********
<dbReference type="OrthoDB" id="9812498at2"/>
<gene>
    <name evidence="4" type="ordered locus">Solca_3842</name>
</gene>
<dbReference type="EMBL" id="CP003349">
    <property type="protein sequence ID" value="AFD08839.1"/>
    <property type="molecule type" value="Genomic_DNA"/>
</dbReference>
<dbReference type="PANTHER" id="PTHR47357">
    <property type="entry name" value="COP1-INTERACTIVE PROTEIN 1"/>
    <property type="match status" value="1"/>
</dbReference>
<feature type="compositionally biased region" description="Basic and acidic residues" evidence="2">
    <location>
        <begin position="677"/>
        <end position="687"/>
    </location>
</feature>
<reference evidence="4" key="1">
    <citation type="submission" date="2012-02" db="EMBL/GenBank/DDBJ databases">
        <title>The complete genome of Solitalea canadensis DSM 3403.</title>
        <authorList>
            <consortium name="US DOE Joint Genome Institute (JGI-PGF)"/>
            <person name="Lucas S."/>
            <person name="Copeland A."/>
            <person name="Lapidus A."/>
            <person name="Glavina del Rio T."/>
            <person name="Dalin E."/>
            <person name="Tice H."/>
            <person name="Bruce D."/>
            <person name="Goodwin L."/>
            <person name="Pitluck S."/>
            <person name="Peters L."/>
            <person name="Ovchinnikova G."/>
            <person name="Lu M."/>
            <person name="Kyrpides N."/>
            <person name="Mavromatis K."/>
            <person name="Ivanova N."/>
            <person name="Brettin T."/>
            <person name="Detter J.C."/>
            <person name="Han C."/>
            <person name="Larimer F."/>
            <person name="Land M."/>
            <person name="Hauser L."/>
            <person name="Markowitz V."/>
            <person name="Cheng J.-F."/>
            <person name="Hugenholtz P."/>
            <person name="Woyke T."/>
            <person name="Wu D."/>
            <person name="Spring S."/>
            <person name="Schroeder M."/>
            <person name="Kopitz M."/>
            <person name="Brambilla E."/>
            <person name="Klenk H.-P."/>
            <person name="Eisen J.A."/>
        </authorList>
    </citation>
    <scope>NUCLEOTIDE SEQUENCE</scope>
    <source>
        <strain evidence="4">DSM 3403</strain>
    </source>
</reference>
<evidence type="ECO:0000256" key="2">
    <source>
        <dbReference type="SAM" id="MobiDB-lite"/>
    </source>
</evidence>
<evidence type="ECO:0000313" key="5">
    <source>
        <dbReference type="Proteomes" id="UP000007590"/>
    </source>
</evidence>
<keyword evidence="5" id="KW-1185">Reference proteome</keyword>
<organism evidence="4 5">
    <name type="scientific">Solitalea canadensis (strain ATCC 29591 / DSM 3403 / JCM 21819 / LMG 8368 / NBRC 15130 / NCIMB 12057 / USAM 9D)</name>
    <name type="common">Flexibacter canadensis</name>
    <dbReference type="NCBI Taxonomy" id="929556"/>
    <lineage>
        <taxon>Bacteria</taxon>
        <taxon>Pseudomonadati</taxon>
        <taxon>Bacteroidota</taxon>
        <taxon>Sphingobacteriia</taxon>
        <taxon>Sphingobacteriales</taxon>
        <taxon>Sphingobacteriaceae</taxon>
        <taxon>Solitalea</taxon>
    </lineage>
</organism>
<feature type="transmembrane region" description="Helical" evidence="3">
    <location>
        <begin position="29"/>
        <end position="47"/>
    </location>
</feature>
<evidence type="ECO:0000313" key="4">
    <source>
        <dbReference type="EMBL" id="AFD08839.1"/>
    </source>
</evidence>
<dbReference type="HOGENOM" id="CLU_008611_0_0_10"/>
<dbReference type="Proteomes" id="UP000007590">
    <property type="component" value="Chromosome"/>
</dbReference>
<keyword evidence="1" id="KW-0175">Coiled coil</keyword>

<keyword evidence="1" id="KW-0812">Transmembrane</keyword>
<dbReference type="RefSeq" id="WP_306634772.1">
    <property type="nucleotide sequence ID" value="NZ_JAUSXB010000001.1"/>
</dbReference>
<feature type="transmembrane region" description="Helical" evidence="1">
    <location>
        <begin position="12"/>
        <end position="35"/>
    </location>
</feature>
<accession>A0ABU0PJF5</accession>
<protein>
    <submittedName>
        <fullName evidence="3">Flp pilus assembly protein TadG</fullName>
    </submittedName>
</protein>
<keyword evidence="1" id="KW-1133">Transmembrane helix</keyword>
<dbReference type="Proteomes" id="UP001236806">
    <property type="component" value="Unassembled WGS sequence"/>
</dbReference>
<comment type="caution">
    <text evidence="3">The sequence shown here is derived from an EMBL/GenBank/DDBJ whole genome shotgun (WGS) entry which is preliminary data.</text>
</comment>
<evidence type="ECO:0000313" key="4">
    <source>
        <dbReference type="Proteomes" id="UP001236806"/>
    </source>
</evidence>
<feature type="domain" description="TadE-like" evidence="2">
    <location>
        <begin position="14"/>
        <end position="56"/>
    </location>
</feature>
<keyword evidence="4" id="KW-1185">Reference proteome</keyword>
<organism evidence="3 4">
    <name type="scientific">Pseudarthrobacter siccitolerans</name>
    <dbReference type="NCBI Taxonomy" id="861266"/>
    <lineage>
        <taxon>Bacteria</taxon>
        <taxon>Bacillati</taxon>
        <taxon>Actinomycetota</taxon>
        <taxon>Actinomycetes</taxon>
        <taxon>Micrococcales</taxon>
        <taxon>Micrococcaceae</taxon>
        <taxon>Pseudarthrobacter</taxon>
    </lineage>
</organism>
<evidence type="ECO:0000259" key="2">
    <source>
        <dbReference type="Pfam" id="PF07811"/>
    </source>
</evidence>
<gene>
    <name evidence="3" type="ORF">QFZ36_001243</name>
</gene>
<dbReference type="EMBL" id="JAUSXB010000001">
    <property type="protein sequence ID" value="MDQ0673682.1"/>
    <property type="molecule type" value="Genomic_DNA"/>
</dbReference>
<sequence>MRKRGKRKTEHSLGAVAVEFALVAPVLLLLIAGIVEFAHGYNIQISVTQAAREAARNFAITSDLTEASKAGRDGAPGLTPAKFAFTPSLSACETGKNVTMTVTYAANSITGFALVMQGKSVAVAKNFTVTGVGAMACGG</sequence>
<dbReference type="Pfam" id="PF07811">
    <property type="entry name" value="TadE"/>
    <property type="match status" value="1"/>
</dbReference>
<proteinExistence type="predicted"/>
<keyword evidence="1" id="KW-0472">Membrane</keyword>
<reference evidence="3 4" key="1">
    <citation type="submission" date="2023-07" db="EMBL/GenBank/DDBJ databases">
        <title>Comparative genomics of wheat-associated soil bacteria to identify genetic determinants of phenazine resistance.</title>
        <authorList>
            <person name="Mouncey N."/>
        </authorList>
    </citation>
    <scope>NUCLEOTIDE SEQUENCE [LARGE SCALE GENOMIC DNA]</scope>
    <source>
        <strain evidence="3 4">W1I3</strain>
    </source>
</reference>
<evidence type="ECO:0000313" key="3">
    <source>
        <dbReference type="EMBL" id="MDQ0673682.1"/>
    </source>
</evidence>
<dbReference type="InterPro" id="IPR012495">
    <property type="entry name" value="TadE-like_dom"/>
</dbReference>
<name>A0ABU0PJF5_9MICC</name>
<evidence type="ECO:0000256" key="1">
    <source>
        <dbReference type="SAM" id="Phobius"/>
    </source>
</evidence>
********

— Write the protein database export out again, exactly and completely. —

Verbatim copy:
<dbReference type="OrthoDB" id="9812498at2"/>
<gene>
    <name evidence="4" type="ordered locus">Solca_3842</name>
</gene>
<dbReference type="EMBL" id="CP003349">
    <property type="protein sequence ID" value="AFD08839.1"/>
    <property type="molecule type" value="Genomic_DNA"/>
</dbReference>
<dbReference type="PANTHER" id="PTHR47357">
    <property type="entry name" value="COP1-INTERACTIVE PROTEIN 1"/>
    <property type="match status" value="1"/>
</dbReference>
<feature type="compositionally biased region" description="Basic and acidic residues" evidence="2">
    <location>
        <begin position="677"/>
        <end position="687"/>
    </location>
</feature>
<reference evidence="4" key="1">
    <citation type="submission" date="2012-02" db="EMBL/GenBank/DDBJ databases">
        <title>The complete genome of Solitalea canadensis DSM 3403.</title>
        <authorList>
            <consortium name="US DOE Joint Genome Institute (JGI-PGF)"/>
            <person name="Lucas S."/>
            <person name="Copeland A."/>
            <person name="Lapidus A."/>
            <person name="Glavina del Rio T."/>
            <person name="Dalin E."/>
            <person name="Tice H."/>
            <person name="Bruce D."/>
            <person name="Goodwin L."/>
            <person name="Pitluck S."/>
            <person name="Peters L."/>
            <person name="Ovchinnikova G."/>
            <person name="Lu M."/>
            <person name="Kyrpides N."/>
            <person name="Mavromatis K."/>
            <person name="Ivanova N."/>
            <person name="Brettin T."/>
            <person name="Detter J.C."/>
            <person name="Han C."/>
            <person name="Larimer F."/>
            <person name="Land M."/>
            <person name="Hauser L."/>
            <person name="Markowitz V."/>
            <person name="Cheng J.-F."/>
            <person name="Hugenholtz P."/>
            <person name="Woyke T."/>
            <person name="Wu D."/>
            <person name="Spring S."/>
            <person name="Schroeder M."/>
            <person name="Kopitz M."/>
            <person name="Brambilla E."/>
            <person name="Klenk H.-P."/>
            <person name="Eisen J.A."/>
        </authorList>
    </citation>
    <scope>NUCLEOTIDE SEQUENCE</scope>
    <source>
        <strain evidence="4">DSM 3403</strain>
    </source>
</reference>
<evidence type="ECO:0000256" key="2">
    <source>
        <dbReference type="SAM" id="MobiDB-lite"/>
    </source>
</evidence>
<evidence type="ECO:0000313" key="5">
    <source>
        <dbReference type="Proteomes" id="UP000007590"/>
    </source>
</evidence>
<keyword evidence="5" id="KW-1185">Reference proteome</keyword>
<organism evidence="4 5">
    <name type="scientific">Solitalea canadensis (strain ATCC 29591 / DSM 3403 / JCM 21819 / LMG 8368 / NBRC 15130 / NCIMB 12057 / USAM 9D)</name>
    <name type="common">Flexibacter canadensis</name>
    <dbReference type="NCBI Taxonomy" id="929556"/>
    <lineage>
        <taxon>Bacteria</taxon>
        <taxon>Pseudomonadati</taxon>
        <taxon>Bacteroidota</taxon>
        <taxon>Sphingobacteriia</taxon>
        <taxon>Sphingobacteriales</taxon>
        <taxon>Sphingobacteriaceae</taxon>
        <taxon>Solitalea</taxon>
    </lineage>
</organism>
<feature type="transmembrane region" description="Helical" evidence="3">
    <location>
        <begin position="29"/>
        <end position="47"/>
    </location>
</feature>
<evidence type="ECO:0000313" key="4">
    <source>
        <dbReference type="EMBL" id="AFD08839.1"/>
    </source>
</evidence>
<dbReference type="HOGENOM" id="CLU_008611_0_0_10"/>
<dbReference type="Proteomes" id="UP000007590">
    <property type="component" value="Chromosome"/>
</dbReference>
<keyword evidence="1" id="KW-0175">Coiled coil</keyword>

<keyword evidence="1" id="KW-0812">Transmembrane</keyword>
<dbReference type="RefSeq" id="WP_306634772.1">
    <property type="nucleotide sequence ID" value="NZ_JAUSXB010000001.1"/>
</dbReference>
<feature type="transmembrane region" description="Helical" evidence="1">
    <location>
        <begin position="12"/>
        <end position="35"/>
    </location>
</feature>
<accession>A0ABU0PJF5</accession>
<protein>
    <submittedName>
        <fullName evidence="3">Flp pilus assembly protein TadG</fullName>
    </submittedName>
</protein>
<keyword evidence="1" id="KW-1133">Transmembrane helix</keyword>
<dbReference type="Proteomes" id="UP001236806">
    <property type="component" value="Unassembled WGS sequence"/>
</dbReference>
<comment type="caution">
    <text evidence="3">The sequence shown here is derived from an EMBL/GenBank/DDBJ whole genome shotgun (WGS) entry which is preliminary data.</text>
</comment>
<evidence type="ECO:0000313" key="4">
    <source>
        <dbReference type="Proteomes" id="UP001236806"/>
    </source>
</evidence>
<feature type="domain" description="TadE-like" evidence="2">
    <location>
        <begin position="14"/>
        <end position="56"/>
    </location>
</feature>
<keyword evidence="4" id="KW-1185">Reference proteome</keyword>
<organism evidence="3 4">
    <name type="scientific">Pseudarthrobacter siccitolerans</name>
    <dbReference type="NCBI Taxonomy" id="861266"/>
    <lineage>
        <taxon>Bacteria</taxon>
        <taxon>Bacillati</taxon>
        <taxon>Actinomycetota</taxon>
        <taxon>Actinomycetes</taxon>
        <taxon>Micrococcales</taxon>
        <taxon>Micrococcaceae</taxon>
        <taxon>Pseudarthrobacter</taxon>
    </lineage>
</organism>
<evidence type="ECO:0000259" key="2">
    <source>
        <dbReference type="Pfam" id="PF07811"/>
    </source>
</evidence>
<gene>
    <name evidence="3" type="ORF">QFZ36_001243</name>
</gene>
<dbReference type="EMBL" id="JAUSXB010000001">
    <property type="protein sequence ID" value="MDQ0673682.1"/>
    <property type="molecule type" value="Genomic_DNA"/>
</dbReference>
<sequence>MRKRGKRKTEHSLGAVAVEFALVAPVLLLLIAGIVEFAHGYNIQISVTQAAREAARNFAITSDLTEASKAGRDGAPGLTPAKFAFTPSLSACETGKNVTMTVTYAANSITGFALVMQGKSVAVAKNFTVTGVGAMACGG</sequence>
<dbReference type="Pfam" id="PF07811">
    <property type="entry name" value="TadE"/>
    <property type="match status" value="1"/>
</dbReference>
<proteinExistence type="predicted"/>
<keyword evidence="1" id="KW-0472">Membrane</keyword>
<reference evidence="3 4" key="1">
    <citation type="submission" date="2023-07" db="EMBL/GenBank/DDBJ databases">
        <title>Comparative genomics of wheat-associated soil bacteria to identify genetic determinants of phenazine resistance.</title>
        <authorList>
            <person name="Mouncey N."/>
        </authorList>
    </citation>
    <scope>NUCLEOTIDE SEQUENCE [LARGE SCALE GENOMIC DNA]</scope>
    <source>
        <strain evidence="3 4">W1I3</strain>
    </source>
</reference>
<evidence type="ECO:0000313" key="3">
    <source>
        <dbReference type="EMBL" id="MDQ0673682.1"/>
    </source>
</evidence>
<dbReference type="InterPro" id="IPR012495">
    <property type="entry name" value="TadE-like_dom"/>
</dbReference>
<name>A0ABU0PJF5_9MICC</name>
<evidence type="ECO:0000256" key="1">
    <source>
        <dbReference type="SAM" id="Phobius"/>
    </source>
</evidence>